I worked for a couple of years with Chris Doman when I was at AlienVault. In his spare time Chris ran a popular threat intelligence portal called ThreatCrowd which AlienVault acquired when they hired him.
Chris is not only one of the smartest people I’ve worked with, but also one of the nicest. I enjoyed collaborating with him over the years and learnt a lot from him.
So, it came as no surprise when he told me that he was leaving AlienVault (since acquired by AT&T) to head out on his own to startup Cado Security with James Campbell to address the challenge of cloud forensics and response.
A $1.5m Seed
Ever since COVID-19 and lockdowns, many organisations have been struggling to stay afloat. But Cado Security has a strong value proposition when it comes to the problem it’s addressing. Simply put, forensics on compromised systems is still hard – even more so in cloud environments like AWS and Azure; Cado Security is trying to make it easier.
Cloud security has lots of greenfield to define what the future looks like – and with no dominant security players for now, Cado Security seems to have arrived at the right time.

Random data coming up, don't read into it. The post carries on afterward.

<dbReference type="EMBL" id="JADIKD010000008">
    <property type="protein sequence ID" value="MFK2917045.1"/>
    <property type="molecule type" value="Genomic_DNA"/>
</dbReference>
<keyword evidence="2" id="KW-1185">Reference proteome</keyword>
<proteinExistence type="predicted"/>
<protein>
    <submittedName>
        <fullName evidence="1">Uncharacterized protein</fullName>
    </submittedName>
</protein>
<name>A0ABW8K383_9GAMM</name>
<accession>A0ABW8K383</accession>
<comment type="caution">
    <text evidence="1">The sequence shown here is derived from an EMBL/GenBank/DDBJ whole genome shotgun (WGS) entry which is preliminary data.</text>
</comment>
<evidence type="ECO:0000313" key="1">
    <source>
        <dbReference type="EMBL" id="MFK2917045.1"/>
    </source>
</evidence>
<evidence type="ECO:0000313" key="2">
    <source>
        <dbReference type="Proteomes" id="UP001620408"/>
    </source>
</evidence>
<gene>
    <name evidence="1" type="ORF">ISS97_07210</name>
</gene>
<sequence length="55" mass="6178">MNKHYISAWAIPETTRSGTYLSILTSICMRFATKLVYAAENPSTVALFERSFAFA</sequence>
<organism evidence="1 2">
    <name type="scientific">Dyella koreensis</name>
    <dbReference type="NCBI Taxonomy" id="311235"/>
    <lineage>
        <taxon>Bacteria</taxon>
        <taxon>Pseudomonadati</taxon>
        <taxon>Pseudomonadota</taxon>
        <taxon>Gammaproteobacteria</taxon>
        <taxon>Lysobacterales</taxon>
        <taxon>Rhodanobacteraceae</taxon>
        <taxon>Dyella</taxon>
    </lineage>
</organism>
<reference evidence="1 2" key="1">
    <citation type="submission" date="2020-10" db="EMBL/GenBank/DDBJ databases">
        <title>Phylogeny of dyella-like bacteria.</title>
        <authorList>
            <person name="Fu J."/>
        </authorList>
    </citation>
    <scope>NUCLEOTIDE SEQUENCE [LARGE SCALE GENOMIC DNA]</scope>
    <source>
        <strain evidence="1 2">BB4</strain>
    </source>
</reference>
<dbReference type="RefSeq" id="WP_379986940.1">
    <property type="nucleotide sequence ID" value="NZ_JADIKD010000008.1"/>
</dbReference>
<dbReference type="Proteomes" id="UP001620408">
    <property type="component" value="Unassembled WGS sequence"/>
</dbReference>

A sentiment that is shared by prolific Cyber Security investors Ten Eleven Ventures which announced a $1.5m seed investment in the firm.
Cado plans to use the funds to expand its UK-based development team and Ten Eleven Ventures partner Mark Hatfield will join the Cado Security board of directors.
Cado Security currently has released several free community tools which can forensically image local system drives into the cloud, acquire forensic artefacts from systems, and forensically image AWS EC2 instances.
Cado Response is what the company describes as its next generation forensic analysis and response platform which seeks to allow organisations to respond faster, secure evidence, and automate analysis.
It can be deployed as either a SaaS model or organisations can deploy on their own cloud.
Breaking the Fourth Wall
Cloud security and forensics are perhaps two of the more sought after skills within the cybersecurity industry. If Cado Security can deliver on its promise, it will be well positioned to take advantage of the market.
The competitive landscape is still sparse at the moment. Some community efforts are underway with the likes of Open Source DFIR or Cloud Sec. Established forensics and response vendors such as Guidance Software or Access Data would likely make good partners for Cado.
Perhaps the biggest competition would come from the cloud providers themselves. If the likes of Amazon, Google, or Microsoft bake in and offer forensics and response capabilities it could present an alternative to customers which are locked into one provider.